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Senior Health: Ideas to Help You Overcome Your

by:GEMAY     2020-05-09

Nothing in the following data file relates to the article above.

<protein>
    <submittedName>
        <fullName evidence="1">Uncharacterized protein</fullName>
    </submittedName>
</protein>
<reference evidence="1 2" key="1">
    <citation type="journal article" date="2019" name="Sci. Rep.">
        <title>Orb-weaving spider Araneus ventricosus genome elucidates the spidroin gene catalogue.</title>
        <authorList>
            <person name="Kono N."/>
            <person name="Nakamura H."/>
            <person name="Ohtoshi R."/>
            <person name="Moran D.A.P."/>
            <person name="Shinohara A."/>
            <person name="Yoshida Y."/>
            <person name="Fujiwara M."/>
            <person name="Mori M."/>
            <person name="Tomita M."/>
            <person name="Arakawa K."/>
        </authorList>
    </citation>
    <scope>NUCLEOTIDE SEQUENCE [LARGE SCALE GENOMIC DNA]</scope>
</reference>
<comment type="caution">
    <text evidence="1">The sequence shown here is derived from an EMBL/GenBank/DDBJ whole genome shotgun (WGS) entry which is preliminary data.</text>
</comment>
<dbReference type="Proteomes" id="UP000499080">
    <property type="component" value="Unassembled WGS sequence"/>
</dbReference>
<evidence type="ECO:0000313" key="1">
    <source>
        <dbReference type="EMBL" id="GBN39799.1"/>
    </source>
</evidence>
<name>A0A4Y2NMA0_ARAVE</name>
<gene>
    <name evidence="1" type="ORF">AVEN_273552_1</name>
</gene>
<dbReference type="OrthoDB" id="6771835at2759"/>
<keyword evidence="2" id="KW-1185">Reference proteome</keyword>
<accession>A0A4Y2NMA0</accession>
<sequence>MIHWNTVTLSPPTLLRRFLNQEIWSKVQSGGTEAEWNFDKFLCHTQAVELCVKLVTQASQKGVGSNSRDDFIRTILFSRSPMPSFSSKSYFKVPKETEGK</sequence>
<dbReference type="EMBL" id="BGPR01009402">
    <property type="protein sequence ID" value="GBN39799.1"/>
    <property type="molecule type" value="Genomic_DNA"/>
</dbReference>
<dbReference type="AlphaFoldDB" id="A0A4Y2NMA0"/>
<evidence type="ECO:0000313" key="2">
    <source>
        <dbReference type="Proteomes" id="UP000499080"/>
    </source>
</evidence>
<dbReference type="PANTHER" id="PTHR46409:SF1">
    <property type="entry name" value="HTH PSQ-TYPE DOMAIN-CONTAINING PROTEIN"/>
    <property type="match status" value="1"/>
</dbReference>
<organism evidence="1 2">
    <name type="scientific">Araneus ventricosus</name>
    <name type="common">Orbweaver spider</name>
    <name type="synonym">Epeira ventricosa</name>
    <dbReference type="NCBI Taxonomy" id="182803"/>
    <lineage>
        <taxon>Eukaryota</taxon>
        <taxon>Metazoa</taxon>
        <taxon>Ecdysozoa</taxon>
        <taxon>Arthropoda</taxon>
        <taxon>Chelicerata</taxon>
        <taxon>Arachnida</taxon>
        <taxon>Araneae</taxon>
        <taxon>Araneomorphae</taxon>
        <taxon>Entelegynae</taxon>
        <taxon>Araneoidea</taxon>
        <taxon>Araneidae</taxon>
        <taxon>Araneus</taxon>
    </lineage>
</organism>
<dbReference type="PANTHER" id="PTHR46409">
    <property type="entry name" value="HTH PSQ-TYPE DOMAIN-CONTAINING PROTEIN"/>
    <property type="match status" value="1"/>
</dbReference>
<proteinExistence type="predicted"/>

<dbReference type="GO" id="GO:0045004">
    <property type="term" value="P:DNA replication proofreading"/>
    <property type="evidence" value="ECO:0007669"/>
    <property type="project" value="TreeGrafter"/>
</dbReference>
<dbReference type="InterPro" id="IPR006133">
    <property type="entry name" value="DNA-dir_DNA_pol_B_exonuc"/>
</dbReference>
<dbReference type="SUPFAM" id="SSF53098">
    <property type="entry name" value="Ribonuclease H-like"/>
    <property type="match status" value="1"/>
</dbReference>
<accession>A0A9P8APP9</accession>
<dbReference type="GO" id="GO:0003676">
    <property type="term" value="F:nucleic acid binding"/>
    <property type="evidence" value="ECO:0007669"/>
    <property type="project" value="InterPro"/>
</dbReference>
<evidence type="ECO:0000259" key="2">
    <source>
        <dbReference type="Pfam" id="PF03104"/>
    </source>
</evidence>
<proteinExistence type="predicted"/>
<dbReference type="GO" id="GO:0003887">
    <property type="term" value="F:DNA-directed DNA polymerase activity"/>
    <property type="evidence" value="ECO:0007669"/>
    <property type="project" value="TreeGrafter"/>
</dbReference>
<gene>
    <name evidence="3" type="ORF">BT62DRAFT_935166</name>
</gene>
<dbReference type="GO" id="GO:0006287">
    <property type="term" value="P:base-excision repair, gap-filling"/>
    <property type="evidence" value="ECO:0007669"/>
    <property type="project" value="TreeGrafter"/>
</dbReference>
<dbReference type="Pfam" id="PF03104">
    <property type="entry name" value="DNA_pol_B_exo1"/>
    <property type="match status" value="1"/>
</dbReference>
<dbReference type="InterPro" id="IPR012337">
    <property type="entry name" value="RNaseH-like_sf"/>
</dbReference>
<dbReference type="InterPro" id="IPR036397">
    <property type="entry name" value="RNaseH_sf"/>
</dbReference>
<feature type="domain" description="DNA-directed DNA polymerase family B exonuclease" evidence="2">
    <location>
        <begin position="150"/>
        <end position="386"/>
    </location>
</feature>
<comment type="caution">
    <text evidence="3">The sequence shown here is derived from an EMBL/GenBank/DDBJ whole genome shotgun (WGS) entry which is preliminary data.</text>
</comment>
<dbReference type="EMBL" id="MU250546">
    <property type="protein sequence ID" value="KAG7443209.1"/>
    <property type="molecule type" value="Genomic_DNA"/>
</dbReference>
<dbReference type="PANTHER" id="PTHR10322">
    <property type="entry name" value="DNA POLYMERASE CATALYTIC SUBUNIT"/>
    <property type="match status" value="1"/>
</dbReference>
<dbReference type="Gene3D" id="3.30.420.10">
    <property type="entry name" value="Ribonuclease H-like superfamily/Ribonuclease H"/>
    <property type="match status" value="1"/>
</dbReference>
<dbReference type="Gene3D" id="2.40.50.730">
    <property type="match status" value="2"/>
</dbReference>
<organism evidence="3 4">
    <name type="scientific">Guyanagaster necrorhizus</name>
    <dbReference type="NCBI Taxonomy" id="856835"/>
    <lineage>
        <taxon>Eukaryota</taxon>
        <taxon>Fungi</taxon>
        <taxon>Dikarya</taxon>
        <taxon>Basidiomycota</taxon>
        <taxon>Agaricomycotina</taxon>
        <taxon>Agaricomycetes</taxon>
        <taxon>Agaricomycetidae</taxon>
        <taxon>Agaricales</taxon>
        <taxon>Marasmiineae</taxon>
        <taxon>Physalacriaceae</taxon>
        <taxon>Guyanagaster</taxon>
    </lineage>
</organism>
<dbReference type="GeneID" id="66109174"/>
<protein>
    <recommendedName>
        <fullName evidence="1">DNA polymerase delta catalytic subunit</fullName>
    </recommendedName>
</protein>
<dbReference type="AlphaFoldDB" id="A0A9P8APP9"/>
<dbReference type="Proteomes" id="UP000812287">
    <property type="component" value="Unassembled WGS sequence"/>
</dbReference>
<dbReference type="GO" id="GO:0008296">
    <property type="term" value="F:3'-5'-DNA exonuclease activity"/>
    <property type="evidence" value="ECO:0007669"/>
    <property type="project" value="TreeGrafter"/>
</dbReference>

Writing is a sedentary occupation and I love it. I get so absorbed in writing that I am unaware of time. Five hours later, I look up from the computer screen, rub my eyes, and realize that I'm thirsty and hungry. Though I love everything about writing, even revising, I know I must balance it with movement. But this has become harder in the last few months. I have arthritis in both hips, for one thing. I have high blood pressure and the medications I take slow my heart rate markedly. Salt retention is another problem and the medication I take for it causes leg and foot cramps. Several months ago I fractured a bone in my foot. Unfortunately, it took three months -- three months of minimal movement -- for my foot to heal. You may have similar problems. Still, we need to stay active. Do you know the difference between physical activity and exercise? Physical activity encompasses all movement -- dance, organized sports, biking, walking, hiking, weight lifting, horseback riding, and more. Exercise, on the other hand, usually refers to structured movements, such as Jumping Jacks. During the last three months I've gained 15 pounds. Clearly, it's time for me to get back on my walking program. These tips will help you incorporate movement into each day. 1. Get a checkup. I try to have one yearly. During the checkup my doctor reviews my medications and adjusts them, if necessary. Taking over-the-counter pain medication (according to directions) helps to alleviate my arthritis pain. 2. Prepare. According to The Centers for Disease Control and Prevention (CDC), you need to get ready for physical activity. 'Learn how to warm up and cool down,' the CDC advises. This is good advice for sports, exercises, and casual activities. 3. Pick the time. 'Overcoming Barriers to Physical Activity,' an article by the CDC, scheduling your activity at the peak time of your day, when energy is high, helps to keep you moving. 'Convince yourself that if you give it a chance, physical activity will increase your energy level,' the CDC notes. 4. Stay hydrated. Many older adults lose their sense of thirst and mistake lack of water for hunger. That's why it's important to drink water before any physical activity. You may also wish to bring a bottle of water with you. 5. Choose the right footwear. In the warm months, I wear walking shoes and socks that wick moisture. In the winter, I wear boots with a heavy tread on them to keep me from falling. These boots don't have a high heel. 6. Use available spaces. When the weather makes walking outside impossible, I walk at the mall or a discount store. Four times around equals a half hour of physical activity. Sometimes I walk around the center island in my kitchen. Thirty times around equals 1,000 steps. 7. Vary your activities. Changing your routine helps to keep you motivated, according to Mayo Clinic. I have found this to be true. 8. Try the spurt system. In its website article, 'Barriers to Fitness: Overcoming Common Challenges,' Mayo Clinic says 'shorter spurts of exercise, such as 10 minutes of walking spaced throughout the day,' have health benefits. Overcoming challenges takes effort, but your health is worth it. Put physical activity on your calendar and stick to it! Copyright 2012 by Harriet Hodgson
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